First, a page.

In 2009, I wrote a book called Pull, on how things would be different once everything is online and interconnected. That vision is finally coming to life. Here is the one-minute summary:

Blockchain technology is a shared ledger that everyone trusts to be accurate and permanent. By sharing a single ledger, we can:

  • Eliminate trillions of dollars of wasted effort in coordination, market functions, and clearing.

  • Record data — including ownership rights to anything of value — permanently, in a way that can’t be hacked or stolen.

  • Eliminate middle men — companies that bring buyers and sellers together and charge high fees (everything from banks to insurance companies to ecommerce to Uber)

  • Eliminate data centers, which are targets for hackers.

  • Eliminate IT departments, which are expensive, sluggish, and prevent companies from being agile.

  • Radically transform government services to be far cheaper, faster, and better.

In addition, we can now add programming to blockchain-based assets, which makes them programmable and “smart.” We are actively creating new data ecosystems that allow many real-time innovations, from remote surgery to fleets of drones to programmable music rights to tracking blood diamonds and minerals. While it’s still in its infancy, blockchain technology has tremendous promise. My estimate is that by 2030, more than $10 trillion and possibly as much as $20 trillion of world GDP will be on the blockchain.

Let’s use eBay as an example.

Decentralizing eBay

Today, eBay is a public company with 165 million active users, 35,000 employees, $18 billion in revenues and net income of $530 million. Around the world, eBay owns and operates huge buildings full of servers — to make sure all the information is backed up and available. If any one data center is attacked or destroyed, the other locations will take the load.

eBay is a centralized system with its own infrastructure, controlled by its executives. It’s expensive and profitable: by the time you get paid, you’ll lose about 10% of the price to the various intermediaries in the eBay ecosystem. It’s also vulnerable: it can be hacked, not least by its own employees, and credit card numbers and account information can be stolen.

There’s another way to build that system now. In a decentralized system, we could design an application similar to eBay that doesn’t use central servers and control. We could store data on anyone’s computer who wants to store it. These aren’t volunteers — we pay them a few cents for their computing power. At the scale of eBay, there would be tens of thousands of such computers, and all of them store a full copy of the system, creating massive redundancy. Since thousands of computers have a copy, no “bad actors” can disrupt it.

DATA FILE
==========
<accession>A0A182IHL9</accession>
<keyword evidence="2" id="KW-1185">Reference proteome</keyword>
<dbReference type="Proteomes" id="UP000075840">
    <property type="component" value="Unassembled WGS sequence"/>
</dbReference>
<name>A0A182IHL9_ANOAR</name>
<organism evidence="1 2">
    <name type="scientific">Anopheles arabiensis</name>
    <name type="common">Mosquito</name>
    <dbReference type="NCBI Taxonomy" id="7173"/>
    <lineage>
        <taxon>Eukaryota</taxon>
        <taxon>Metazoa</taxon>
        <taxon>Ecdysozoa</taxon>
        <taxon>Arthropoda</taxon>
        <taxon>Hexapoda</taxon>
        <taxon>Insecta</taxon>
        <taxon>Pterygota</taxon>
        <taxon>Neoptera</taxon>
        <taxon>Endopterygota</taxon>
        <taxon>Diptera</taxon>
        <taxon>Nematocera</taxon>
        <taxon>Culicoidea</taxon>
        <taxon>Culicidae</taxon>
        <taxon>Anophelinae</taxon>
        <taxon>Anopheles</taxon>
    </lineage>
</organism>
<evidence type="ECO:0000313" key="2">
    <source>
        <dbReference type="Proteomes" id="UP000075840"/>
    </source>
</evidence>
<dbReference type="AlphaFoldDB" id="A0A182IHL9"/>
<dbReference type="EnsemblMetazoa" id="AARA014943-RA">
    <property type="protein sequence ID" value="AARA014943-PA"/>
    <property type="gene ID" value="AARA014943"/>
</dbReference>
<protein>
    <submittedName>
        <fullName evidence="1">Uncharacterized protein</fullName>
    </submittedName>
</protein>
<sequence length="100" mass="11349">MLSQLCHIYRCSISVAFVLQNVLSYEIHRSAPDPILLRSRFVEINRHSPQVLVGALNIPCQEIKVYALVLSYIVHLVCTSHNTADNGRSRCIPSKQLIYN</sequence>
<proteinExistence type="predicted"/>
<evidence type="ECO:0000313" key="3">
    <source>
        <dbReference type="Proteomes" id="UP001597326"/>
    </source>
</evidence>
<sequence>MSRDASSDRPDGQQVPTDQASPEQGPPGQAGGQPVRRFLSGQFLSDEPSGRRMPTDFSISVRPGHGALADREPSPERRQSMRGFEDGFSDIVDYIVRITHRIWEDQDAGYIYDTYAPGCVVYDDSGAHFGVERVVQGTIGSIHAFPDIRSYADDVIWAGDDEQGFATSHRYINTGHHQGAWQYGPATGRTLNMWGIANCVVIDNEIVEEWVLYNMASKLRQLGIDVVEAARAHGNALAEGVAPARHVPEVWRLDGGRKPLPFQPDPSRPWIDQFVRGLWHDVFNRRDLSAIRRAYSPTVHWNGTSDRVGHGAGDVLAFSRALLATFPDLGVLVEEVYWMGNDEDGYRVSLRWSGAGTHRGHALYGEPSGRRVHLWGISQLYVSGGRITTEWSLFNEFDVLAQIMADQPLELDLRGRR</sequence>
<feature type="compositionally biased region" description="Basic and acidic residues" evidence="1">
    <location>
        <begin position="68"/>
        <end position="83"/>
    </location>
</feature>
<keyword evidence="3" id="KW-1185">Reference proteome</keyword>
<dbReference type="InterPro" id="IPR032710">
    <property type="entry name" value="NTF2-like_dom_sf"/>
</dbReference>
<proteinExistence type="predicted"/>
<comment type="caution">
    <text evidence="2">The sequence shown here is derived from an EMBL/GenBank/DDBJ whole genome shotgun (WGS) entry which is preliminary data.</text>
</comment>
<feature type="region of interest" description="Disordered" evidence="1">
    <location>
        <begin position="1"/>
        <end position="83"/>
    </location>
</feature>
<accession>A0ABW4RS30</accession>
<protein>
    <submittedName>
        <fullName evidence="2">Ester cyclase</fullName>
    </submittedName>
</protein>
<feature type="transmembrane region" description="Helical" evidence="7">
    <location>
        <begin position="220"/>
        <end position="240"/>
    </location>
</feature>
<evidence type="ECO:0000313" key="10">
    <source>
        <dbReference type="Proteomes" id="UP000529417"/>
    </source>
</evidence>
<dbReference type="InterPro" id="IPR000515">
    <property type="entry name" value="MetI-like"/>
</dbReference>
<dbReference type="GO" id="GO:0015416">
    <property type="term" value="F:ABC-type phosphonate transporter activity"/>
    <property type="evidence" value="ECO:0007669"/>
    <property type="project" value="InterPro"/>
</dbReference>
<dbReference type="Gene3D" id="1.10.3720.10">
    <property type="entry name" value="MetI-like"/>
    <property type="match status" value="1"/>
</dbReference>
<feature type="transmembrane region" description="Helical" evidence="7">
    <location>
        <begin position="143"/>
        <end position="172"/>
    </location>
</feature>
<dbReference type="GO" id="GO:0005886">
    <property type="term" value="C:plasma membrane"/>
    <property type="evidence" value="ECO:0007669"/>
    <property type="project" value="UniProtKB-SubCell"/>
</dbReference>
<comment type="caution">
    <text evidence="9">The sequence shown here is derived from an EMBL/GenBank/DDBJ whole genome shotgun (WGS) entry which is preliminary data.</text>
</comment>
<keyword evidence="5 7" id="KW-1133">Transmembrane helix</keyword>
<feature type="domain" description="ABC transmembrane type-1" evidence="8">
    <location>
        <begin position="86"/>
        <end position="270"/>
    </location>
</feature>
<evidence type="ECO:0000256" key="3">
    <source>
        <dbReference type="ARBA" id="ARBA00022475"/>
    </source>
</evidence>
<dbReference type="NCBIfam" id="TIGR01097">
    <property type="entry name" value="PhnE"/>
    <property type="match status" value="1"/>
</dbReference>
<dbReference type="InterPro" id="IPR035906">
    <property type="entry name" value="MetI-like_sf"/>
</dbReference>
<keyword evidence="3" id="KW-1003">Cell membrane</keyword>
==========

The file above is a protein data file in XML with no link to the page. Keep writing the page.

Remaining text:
Decentralizing Payments

Today, you wave your credit card at a little box and your payment goes through. But what goes on behind the scenes? Mastercard and Visa have built enormous infrastructure to manage this convenience, and they take 3.5 percent of every transaction. Their profit exceeds $50 billion a year. And they settle in days, not minutes. How many times have you had to have your credit-card unblocked because you made some small online transaction?

Bank wires are worse. A bank wire can cost from $10 up to ten percent of the transaction value and take days. There is a lot of special handholding that takes place for most wires. For most international transfers, you can actually get on a plane and be at the receiving bank before the money gets there. And you can forget about weekends.

Recently, someone moved over $300 million worth of bitcoin to another address for a total cost of 40 cents US. It confirmed in less than an hour. On the Ethereum blockchain, a move is finalized and confirmed in minutes. The costs are miniscule. And you are in complete control.

In this world, money doesn’t exist in some location. The money is everywhere. As long as you have your private key, you can control and move it. Soon, you’ll be able to settle a transaction in less than a second and you’ll pay a few cents for the service. And we don’t need to use cryptocurrencies. We’ll be able to use tokenized dollars, euros, pounds, yen, and other fiat currencies, so we can get the best of both worlds and move toward permissionless finance.

Blockchains allow these innovations and many more. We are removing middlemen and giving ownership to people. We are redesigning many industries now, from finance and insurance to supply chain and asset tracking. We are tokenizing assets and anything of value, including your time. Within a few decades, everything will be tradable, markets will change dramatically, and we will have new levels of liquidity. We will have self-sovereign identity and decentralized voting systems. We will be able to implement new systems that remove middlemen, even in politics and government.

A blockchain records an encrypted, permanent record of every transaction; hardware+software nodes on the network called “miners” verify and store that information for a small price. This creates a distributed system that expands as necessary and can’t be hacked. It forms the foundation of a new kind of ownership, tracking, interaction, and governance.

This much for now. I will soon be working on a video series to unpack all these terms.